The British Schools Museum is an educational museum based in original Edwardian and Victorian school buildings in Hitchin in Hertfordshire. The museum complex is made up of Grade II listed school buildings housing infants, girls and boys schools with houses for the Master and Mistress. It includes a monitorial schoolroom (the only one in the world) based on the educational theories of Joseph Lancaster for 300 boys, which opened in 1837, and a rare galleried classroom, dating from 1853.The first school on the site was a schoolroom for 200 boys and 100 girls. It was founded in 1810 by local lawyer William Wilshere in a disused malthouse. This schoolroom was the first monitorial school for the sons of the poor in Hertfordshire. Teaching was based on Joseph Lancaster's methods of monitorial teaching. He developed a system in which large numbers of younger scholars could be taught by older scholars under the supervision of the master (for boys) or mistress (for girls). This method continued until the Revised Code of 1862 that brought in the Pupil Teacher method of teaching.
The monitorial system was changed as it was the general consensus that having children teach other children, when they are not well educated themselves, proved to be problematic. The Pupil Teacher method involved an older scholar being given training and being paid to teach. The government hoped that this would increase the number of teachers in the future, using a system that could be described as an apprenticeship in teaching. The school grew steadily and to such an extent that in 1837 a new schoolroom was built that could hold 300 boys. This was completed in 1838, and the original school in the converted malthouse then included an infants school as well as the girls'. HM Inspector of Schools Matthew Arnold visited the school in 1852 and reinforced the 1849 recommendation of inspector J D Morrell that the boys' school would benefit from a new classroom. A new Gallery classroom for 110 pupils was completed in February 1854.
In 1857, it was decided by the School's Board of Trustees to completely rebuild the Girls' and Infants' School. The new building was completed in 1858 together with adjoining houses for the Master and Mistress. When Matthew Arnold paid a return visit to the school in 1867 he reported that the new buildings were "excellent". By 1904 additional classrooms were needed because of the growing number of pupils, and these were built in 1905, but by 1929 the school was too small (and quite worn out!) and the Boys' and Girls Schools transferred to the new Wilshere Dacre School in the town. The Infants School carried on in the original buildings, but because of the number of evacuees who were sent to Hitchin at the outbreak of World War II the school reverted to a Junior Mixed Infants School in 1940. This school continued on the site until 1969, when it closed, but the buildings were taken over by North Hertfordshire College as the Queen Street Activities Centre.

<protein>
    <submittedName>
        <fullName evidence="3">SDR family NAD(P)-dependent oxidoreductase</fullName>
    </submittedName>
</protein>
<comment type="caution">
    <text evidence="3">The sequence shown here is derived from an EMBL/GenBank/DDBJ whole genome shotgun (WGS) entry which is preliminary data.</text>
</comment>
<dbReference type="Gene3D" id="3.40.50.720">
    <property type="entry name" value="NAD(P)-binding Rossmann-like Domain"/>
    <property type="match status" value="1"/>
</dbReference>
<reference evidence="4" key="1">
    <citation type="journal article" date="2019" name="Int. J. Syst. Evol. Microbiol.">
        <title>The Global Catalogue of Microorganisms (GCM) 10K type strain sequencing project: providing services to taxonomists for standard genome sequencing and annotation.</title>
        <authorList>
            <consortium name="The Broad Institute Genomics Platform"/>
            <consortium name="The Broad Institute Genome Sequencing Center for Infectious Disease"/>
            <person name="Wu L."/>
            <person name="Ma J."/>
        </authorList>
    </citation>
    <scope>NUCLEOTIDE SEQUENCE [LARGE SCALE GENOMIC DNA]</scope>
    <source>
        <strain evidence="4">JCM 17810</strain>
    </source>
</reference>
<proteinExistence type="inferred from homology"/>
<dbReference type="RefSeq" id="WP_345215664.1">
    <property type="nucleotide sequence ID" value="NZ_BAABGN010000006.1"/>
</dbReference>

The Jill Grey Collection consists of some 37,000 items relating to the history of education and the social history of childhood. This was collected between approximately 1962 and 1987 by Jill Grey, a Hitchin resident. An eccentric yet extraordinarily gifted woman, Jill Grey (1919 – 1987) was a code and cypher officer with the Royal Air Force during World War 2. After the war she went to the USA as personal assistant to Air Commodore Sir Frank Whittle, inventor of the jet engine, at a time when American companies were negotiating to use his important invention. During the 1950s she began to collect all things associated with early education and childhood – eventually filling her house in Hitchin with books, postcards and items of furniture, costume and much, much more. On her death these were donated to the museum. Since 1994 they have built up a separate collection of material relating to education and childhood, that has been donated to the British Schools Museum. There are now more than 10,000 items in the Benchmark Collection to tell the full story of elementary education, and the childhoods and home lives of the children who attended the schools and those of the teaching staff. Items from the collection have been used to furnish the Head Master’s House, to equip the classrooms and the Discovery Room.
You can enjoy a tour with a volunteer guide (included in the admission price) or discover the site’s history on your own with one of the self-guiding leaflets. Children can explore the site dressed as a Victorian boy or girl, sit at the desks in the historic classrooms and practise their handwriting in sand or on slate – then try using a dip pen and ink! The Headmaster’s House is a real gem. Set out in late Victorian style, you can really feel what domestic life must have been like at that time. You can also visit the Discovery Room and find out what school and home life was like for Victorian children. Although the majority of the site is fully accessible neither the headmasters house nor the air-raid shelter can currently be accessed by wheelchair users. There is one unisex wheelchair-accessible toilet with an alarm-call cord. Assistance dogs welcome – water bowl available on request. Carers are admitted for free.
Location : 41/42 Queen Street, Hitchin, SG4 9TS
Transport: Hitchin (National Rail) then bus or 1 mile. Bus Routes : 88, 101, 304, 314, 386 and 635 stop nearby. Services from London
Opening Times : Tuesday 10:00 to 16:00; Saturday 10:00 to 13:00; Sunday 14:00 to 17:00
Tickets : Adults £4.50; Children (5 - 17) £2.50
Tickets Temporary Exhibitions: Adults £2.00; Children (5 - 17) £1.00
Tel: 01462 420144